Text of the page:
Tasmania puts pets front-and-centre of new rental proposals

The Tasmanian government has announced a series of changes to tenancy laws to fulfil its election cycle promises.

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Minister for Small Business and Consumer Affairs, Madeleine Ogilvie, has announced that the state government has put forward legislation to allow pets in rentals and minimise the dangers of toppling furniture.

With legislation surrounding pet ownership in rentals first promised in the lead-up to the state’s last election, Ogilvie stated that the proposed changes “would ensure that Tasmanians do not have to choose between a place to live, and the pet they love”.

This reform would represent a stark shift from the state’s current laws which stipulate that tenants are only able to keep a pet inside their house if the property’s owner has agreed, or if this condition has been included in a tenant’s lease.

“As part of our 2030 Strong Plan for Tasmania’s Future, we are amending the law so that owners will not be permitted to unreasonably reject applications from prospective tenants because they have a pet,” Ogilvie stated.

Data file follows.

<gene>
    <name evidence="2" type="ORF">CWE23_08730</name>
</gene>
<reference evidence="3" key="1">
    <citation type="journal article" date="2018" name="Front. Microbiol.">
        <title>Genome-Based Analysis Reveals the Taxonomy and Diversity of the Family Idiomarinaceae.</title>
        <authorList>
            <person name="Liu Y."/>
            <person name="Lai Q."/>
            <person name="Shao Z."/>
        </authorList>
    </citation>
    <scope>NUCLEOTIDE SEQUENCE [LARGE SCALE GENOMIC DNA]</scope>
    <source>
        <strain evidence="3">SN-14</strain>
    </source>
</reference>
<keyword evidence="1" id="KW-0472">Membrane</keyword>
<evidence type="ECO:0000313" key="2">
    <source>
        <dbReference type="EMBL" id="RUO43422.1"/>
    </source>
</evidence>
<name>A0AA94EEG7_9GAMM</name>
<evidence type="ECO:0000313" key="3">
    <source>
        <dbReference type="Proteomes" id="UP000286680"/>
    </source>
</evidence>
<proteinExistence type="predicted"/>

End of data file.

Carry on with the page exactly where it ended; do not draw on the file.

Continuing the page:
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“Under the amendment, current and future tenants will be able to keep pets, as long as the tenant notifies the owner.”

Nevertheless, Ogilvie emphasised that the state government wants to “get the balance right” with the pet-related reform, with the minister detailing that owners will still be able to object and apply to the Tasmanian tribunal within 28 days of notification.

It was reported that property owners will have the ability to withdraw consent and pursue an order from the state tribunal requesting a pet’s removal if the pet has carried out “damage over and above reasonable wear and tear”, or poses an “unacceptable safety risk”, among other reasonable grounds for removal.

Ogilvie also said the proposed amendments to the Residential Tenancy Act, if passed, would allow tenants to “fix potentially dangerous furniture like cabinets or TVs to walls”, on the condition that tenants are responsible for any plastering and paint touch-ups at the end of the tenancy.

The amendment follows the release of recent data from the Australian Competition and Consumer Commission which revealed that 28 people, including 17 children under five, have died in Australia from toppling furniture.

Ogilvie stated that “being able to fix furniture to walls will prevent toppling furniture which we know is a real risk to younger children”.

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